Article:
In this 2022 paper published in the journal Complementary Therapies in Medicine
, Ennis et al.
discuss the development of a practice-based research network in order to improve the state of understanding of Cannabis
science in the state of Florida, as well as promote future clinical research related to the plant. The authors developed this research network after noting a dearth of such medical marijuana-focused research networks in the state. After providing an introduction, they walk through the steps that led to their Complementary Care Practice-Based Research Network (CC-PBRN), including the methods used in producing usable, de-identified data for research. The authors then summarize the results and address three major challenges in negotiating the "differing foci of academic and business organizations" in developing the network. After noting the strengths and limitations of their network, they conclude that "[t]he data generated by the CC-PBRN can be used to inform and guide patient-centered care, clinical decision-making, and health policy decisions" for medical marijuana patients in Florida.
In this 2023 paper published in the journal Accreditation and Quality Assurance
, Tziakou et al.
examine the state of risk management as it applies to the modern laboratory environment, tapping into numerous International Organization for Standardization (ISO) standards and a review of the literature on the subject. After a brief introduction, the authors discuss the risk management process and risk assessment techniques for organizations of all types. They then take a deep dive into how those techniques apply to the laboratory environment at every step of the lab's workflow, from sample and reagent management to reporting and digitalization of results. They conclude that given the major sources of risk they identified in the lab, "the laboratory can reduce the risks to a tolerable level when clear procedures, continuous supervision, inspections, timely training and continuous education of its staff, and upgrades of its equipment with systems automation are maintained." They add that "the implementation of risk-based thinking can positively affect the outcome of regular assessments in order to explore opportunities for increasing the effectiveness of the [quality management system] and preventing further negative effects."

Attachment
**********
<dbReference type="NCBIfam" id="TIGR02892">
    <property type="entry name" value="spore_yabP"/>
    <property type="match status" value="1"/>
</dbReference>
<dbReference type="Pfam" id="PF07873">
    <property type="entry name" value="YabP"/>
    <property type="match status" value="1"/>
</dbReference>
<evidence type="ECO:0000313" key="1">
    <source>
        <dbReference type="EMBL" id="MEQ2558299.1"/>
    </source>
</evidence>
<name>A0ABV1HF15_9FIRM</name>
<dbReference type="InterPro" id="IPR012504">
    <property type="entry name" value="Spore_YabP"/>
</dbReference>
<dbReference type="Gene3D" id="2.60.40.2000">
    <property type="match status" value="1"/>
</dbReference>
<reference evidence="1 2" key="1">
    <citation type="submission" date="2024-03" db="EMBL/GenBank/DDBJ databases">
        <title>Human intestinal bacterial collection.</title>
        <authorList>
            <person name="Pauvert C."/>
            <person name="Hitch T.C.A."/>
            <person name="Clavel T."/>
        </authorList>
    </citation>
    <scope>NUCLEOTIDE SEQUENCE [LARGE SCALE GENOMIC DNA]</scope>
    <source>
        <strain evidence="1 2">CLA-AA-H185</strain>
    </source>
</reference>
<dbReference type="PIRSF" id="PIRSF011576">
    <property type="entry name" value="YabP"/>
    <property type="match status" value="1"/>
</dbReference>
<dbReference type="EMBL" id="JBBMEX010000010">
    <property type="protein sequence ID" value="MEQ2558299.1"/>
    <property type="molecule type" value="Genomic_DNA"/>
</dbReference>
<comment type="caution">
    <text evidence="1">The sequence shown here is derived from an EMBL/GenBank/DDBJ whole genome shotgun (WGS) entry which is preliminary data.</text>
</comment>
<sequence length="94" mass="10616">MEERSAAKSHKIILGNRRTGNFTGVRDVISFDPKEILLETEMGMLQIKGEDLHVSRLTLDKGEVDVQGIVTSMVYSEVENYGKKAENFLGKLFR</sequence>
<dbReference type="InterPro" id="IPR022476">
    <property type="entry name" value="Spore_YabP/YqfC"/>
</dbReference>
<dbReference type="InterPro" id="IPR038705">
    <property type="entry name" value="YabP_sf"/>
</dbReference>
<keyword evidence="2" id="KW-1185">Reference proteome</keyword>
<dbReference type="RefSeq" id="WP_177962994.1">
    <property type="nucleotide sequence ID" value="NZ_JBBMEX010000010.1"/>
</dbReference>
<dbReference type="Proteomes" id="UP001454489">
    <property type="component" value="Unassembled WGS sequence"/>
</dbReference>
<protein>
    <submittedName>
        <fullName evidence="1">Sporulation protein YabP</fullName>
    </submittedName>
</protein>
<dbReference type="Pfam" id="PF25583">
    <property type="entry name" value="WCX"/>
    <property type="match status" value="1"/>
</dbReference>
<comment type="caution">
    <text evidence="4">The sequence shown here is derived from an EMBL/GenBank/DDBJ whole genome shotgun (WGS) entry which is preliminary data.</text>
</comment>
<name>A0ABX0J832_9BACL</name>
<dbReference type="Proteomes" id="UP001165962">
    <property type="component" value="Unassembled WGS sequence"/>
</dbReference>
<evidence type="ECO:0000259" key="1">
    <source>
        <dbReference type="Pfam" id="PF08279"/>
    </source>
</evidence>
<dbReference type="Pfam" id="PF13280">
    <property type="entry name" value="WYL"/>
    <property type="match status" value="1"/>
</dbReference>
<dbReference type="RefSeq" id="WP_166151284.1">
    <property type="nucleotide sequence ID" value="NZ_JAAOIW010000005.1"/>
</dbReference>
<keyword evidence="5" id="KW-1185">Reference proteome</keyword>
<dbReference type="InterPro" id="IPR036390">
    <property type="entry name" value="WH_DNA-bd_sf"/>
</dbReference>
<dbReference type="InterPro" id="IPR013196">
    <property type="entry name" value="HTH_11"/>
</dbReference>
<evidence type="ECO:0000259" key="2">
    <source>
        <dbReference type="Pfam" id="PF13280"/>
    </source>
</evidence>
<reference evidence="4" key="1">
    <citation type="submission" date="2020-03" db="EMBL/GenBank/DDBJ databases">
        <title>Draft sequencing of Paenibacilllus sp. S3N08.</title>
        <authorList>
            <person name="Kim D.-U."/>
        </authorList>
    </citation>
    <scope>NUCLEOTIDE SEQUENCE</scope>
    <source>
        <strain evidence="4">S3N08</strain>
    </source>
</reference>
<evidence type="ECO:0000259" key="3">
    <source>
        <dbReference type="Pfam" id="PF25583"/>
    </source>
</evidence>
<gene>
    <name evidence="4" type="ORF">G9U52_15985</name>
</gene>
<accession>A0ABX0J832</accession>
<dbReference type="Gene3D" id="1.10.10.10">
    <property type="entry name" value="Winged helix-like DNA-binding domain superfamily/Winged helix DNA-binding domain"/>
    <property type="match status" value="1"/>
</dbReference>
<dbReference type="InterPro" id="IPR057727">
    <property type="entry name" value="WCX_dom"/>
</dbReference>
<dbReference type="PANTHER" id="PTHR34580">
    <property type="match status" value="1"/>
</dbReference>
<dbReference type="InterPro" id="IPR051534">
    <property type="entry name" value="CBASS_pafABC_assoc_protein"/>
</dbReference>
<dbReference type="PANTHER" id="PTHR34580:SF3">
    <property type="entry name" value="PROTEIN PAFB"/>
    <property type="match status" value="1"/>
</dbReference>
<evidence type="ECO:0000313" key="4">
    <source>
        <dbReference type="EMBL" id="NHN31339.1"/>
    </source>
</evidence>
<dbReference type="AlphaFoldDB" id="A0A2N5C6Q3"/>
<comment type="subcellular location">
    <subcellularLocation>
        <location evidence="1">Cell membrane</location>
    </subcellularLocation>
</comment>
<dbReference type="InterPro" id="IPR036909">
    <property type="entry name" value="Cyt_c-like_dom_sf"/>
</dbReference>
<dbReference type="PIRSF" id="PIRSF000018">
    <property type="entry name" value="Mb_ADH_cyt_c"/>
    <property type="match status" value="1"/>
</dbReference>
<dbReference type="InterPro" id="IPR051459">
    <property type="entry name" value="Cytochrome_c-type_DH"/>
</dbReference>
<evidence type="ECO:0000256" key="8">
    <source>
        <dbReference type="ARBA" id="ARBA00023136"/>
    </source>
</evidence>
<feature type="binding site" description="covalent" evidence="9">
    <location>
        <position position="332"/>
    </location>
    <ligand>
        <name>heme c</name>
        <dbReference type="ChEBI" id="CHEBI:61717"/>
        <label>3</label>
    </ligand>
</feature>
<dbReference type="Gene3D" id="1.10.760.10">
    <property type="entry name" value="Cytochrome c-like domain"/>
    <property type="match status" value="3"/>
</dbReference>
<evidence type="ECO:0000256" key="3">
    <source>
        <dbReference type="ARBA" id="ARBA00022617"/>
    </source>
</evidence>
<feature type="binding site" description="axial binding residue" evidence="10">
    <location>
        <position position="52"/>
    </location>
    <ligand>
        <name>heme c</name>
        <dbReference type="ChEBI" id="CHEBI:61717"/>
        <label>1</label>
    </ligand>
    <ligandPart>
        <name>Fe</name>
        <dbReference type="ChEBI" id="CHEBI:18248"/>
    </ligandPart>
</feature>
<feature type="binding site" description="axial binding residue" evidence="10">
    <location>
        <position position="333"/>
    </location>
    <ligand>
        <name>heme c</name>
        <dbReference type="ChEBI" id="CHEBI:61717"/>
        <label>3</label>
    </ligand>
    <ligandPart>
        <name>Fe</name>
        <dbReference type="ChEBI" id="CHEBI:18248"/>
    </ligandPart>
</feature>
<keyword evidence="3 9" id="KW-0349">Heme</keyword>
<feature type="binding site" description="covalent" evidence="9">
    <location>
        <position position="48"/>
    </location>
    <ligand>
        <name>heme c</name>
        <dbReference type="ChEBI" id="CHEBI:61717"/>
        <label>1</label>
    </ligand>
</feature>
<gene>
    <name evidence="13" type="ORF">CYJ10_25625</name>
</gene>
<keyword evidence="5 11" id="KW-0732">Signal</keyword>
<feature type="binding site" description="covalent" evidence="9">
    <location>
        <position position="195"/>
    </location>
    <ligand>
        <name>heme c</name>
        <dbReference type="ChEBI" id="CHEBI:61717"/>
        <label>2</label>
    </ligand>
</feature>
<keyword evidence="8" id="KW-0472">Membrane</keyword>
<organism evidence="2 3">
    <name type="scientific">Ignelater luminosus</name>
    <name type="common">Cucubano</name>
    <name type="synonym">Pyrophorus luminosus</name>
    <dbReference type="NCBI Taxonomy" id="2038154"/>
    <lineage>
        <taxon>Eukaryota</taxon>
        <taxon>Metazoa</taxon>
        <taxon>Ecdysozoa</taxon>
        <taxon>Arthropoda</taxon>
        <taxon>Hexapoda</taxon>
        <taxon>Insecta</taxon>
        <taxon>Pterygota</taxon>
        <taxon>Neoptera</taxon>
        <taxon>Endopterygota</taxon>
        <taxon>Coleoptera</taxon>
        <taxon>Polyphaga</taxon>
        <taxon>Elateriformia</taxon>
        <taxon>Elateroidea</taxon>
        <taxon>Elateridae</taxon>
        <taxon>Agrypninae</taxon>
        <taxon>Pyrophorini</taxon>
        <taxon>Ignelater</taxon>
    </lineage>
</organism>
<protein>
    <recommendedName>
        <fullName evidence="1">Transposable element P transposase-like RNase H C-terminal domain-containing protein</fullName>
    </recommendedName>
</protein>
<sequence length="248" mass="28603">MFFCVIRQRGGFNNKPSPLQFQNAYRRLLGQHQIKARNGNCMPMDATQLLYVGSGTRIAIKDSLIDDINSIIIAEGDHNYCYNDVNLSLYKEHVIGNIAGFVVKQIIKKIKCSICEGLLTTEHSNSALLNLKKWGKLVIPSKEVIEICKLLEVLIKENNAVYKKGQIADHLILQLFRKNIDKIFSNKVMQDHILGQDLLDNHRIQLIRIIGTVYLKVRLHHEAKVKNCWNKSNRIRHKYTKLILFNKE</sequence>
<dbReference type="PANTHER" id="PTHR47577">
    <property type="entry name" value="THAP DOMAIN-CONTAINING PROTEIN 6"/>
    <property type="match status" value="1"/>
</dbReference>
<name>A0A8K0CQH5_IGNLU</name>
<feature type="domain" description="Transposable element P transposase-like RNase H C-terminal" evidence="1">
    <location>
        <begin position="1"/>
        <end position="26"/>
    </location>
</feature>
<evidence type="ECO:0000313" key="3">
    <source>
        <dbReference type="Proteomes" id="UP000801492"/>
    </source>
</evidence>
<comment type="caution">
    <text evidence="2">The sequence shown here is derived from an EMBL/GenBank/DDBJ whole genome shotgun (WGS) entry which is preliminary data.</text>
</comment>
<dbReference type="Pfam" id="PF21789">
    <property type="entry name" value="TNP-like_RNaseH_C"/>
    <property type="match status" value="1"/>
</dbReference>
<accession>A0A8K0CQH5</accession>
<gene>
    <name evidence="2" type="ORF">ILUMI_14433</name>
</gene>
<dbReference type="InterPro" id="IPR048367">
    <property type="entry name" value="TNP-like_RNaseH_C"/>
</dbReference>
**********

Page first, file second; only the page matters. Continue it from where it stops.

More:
Noting only one known work comparing data warehouses (DWs) with data lakes (DLs), with that article failing to fully address "a comprehensive analysis of both data management schemes by addressing various aspects" in detail, Nambiar and Mundra take to that task in this 2022 article published in Big Data and Cognitive Computing
. After an introduction to the state of DWs and DLs, the authors then discuss the finer points of both data management schemes, while also conducting a literature review on the topic. They then discuss the specifics of architecture regarding DWs and DLs, as well as the data management aspects and useful tools that enhance them. After discussing various challenges and opportunities for the two schemes, the authors conclude that "[d]espite being used interchangeably, they are two distinct storage forms with unique characteristics that serve different purposes."